To determine why dry eye therapy fails, we must first define what we mean by failure. For example, is it failure if a patient who has been diligent with his treatment regimen and whose objective clinical findings suggest improvement remains symptomatic?

Or, is it failure if a patient has significant lissamine green staining, rapid tear break-up times and sub-optimal vision (20/40) related to a poor tear film despite aggressive therapy, but the patient is less symptomatic?

Management of ocular surface disease is largely based on patient symptoms. However, the tear film plays an important role in maintaining ocular health. Increasing medical therapy for a symptomatic patient is easy. The challenge is getting a patient to accept additional therapeutic measures when he or she feels comfortable and sees well, despite having an ocular surface that is at risk.

So, when we ask why dry eye therapy fails, we must recognize that treatment goals or thresholds after a patient has become asymptomatic have not been clearly defined. Until such a time, success or failure in dry eye management is a relative concept.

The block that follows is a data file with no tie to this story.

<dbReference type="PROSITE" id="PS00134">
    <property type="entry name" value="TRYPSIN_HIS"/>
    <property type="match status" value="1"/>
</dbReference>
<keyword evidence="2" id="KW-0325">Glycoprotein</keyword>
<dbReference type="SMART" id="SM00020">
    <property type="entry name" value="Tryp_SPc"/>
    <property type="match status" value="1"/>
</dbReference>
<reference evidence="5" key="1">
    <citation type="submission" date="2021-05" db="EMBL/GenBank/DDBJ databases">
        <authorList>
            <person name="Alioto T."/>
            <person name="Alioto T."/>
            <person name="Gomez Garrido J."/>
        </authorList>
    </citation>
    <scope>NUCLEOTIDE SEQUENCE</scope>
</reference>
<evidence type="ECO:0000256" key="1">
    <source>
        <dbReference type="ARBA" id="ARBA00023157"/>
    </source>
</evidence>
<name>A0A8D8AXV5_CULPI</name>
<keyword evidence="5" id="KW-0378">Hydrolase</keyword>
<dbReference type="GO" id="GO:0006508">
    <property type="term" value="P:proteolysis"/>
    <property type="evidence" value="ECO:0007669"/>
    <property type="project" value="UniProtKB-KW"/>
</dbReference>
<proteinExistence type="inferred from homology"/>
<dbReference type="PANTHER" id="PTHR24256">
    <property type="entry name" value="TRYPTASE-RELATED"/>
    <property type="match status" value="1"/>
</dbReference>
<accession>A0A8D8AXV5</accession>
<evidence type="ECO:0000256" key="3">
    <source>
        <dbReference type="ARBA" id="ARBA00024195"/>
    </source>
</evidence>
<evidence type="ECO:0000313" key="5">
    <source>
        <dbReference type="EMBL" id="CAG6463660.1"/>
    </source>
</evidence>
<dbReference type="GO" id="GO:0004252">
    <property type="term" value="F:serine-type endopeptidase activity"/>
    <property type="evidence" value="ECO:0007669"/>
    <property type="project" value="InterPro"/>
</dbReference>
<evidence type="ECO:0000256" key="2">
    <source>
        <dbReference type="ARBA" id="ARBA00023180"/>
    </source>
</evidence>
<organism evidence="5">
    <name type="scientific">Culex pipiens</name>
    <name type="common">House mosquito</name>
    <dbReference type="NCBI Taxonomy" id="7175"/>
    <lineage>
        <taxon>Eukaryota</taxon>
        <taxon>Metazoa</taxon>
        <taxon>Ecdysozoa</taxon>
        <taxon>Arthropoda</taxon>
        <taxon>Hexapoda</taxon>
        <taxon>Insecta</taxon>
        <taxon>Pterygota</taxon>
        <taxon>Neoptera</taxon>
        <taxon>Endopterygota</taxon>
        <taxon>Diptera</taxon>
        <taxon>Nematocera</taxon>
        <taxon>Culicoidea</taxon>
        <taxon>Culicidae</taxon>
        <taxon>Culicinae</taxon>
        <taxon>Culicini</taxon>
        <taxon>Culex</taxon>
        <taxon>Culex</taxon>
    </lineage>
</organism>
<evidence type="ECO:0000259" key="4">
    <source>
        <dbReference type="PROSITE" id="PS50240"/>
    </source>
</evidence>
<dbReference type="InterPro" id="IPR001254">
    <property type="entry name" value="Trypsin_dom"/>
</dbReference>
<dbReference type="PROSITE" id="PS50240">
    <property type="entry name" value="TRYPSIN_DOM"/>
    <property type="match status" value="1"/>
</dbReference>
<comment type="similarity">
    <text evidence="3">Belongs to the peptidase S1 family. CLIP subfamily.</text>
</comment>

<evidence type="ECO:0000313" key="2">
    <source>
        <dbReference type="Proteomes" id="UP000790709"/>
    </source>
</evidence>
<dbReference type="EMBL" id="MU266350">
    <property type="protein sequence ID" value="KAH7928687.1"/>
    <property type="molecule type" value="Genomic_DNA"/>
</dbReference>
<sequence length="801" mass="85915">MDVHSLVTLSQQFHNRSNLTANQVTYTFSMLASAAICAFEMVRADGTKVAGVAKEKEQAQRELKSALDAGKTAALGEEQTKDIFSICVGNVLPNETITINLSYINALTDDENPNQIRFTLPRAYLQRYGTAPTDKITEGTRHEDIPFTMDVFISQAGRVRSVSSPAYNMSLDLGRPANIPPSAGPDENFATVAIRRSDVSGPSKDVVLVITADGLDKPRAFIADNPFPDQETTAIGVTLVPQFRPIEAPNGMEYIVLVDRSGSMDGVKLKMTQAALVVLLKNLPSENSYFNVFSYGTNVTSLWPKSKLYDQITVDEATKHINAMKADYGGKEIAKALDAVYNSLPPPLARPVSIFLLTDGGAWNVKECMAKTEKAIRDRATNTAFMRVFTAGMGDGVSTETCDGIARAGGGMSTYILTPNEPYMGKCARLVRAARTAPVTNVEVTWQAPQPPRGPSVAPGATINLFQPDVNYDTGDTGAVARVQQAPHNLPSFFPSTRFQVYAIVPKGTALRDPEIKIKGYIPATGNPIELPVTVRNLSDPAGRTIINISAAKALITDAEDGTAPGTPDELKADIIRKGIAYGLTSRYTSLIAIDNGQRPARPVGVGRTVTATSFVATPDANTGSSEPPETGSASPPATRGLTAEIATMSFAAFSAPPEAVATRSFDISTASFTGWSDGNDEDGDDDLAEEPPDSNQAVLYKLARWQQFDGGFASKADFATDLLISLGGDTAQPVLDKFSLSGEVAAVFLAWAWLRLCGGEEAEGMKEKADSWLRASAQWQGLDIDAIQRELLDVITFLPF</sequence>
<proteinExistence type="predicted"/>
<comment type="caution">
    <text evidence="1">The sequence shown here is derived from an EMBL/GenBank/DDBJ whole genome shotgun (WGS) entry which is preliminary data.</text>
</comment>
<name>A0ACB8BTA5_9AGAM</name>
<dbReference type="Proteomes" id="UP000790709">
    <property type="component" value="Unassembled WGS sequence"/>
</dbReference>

With this in mind, we will address five common reasons why management of ocular surface disease sometimes falls short of a doctors or patients expectations.

Meibomian gland dysfunction is one etiology of dry eye. What do you do when your treatment options dont work?

Photos courtesy: Barbara Caffery, O.D.

Delayed Diagnosis and Treatment

According to the Womens Health Study and Physicians Health Study, an estimated 3.2 million women and 1.05 million men past age 50 suffer from clinically significant dry eye.1 Other prevalence data, including the Beaver Dam Eye Study and Salisbury Eye Evaluation (SEE) Project suggest that these numbers may be much higher.2-5 When you consider that pharmacists across the country make more than 600,000 recommendations per month on artificial tear products alone, it becomes apparent that dry eye is a grossly under-diagnosed condition.6

Oliver Schein, M.D., and colleagues, determined that the average dry eye patient suffers with symptoms related to his or her disease for 6.5 years before seeking care from an eye-care practitioner.3 Furthermore, 76% of those patients surveyed reported a worsening of their symptoms during that time.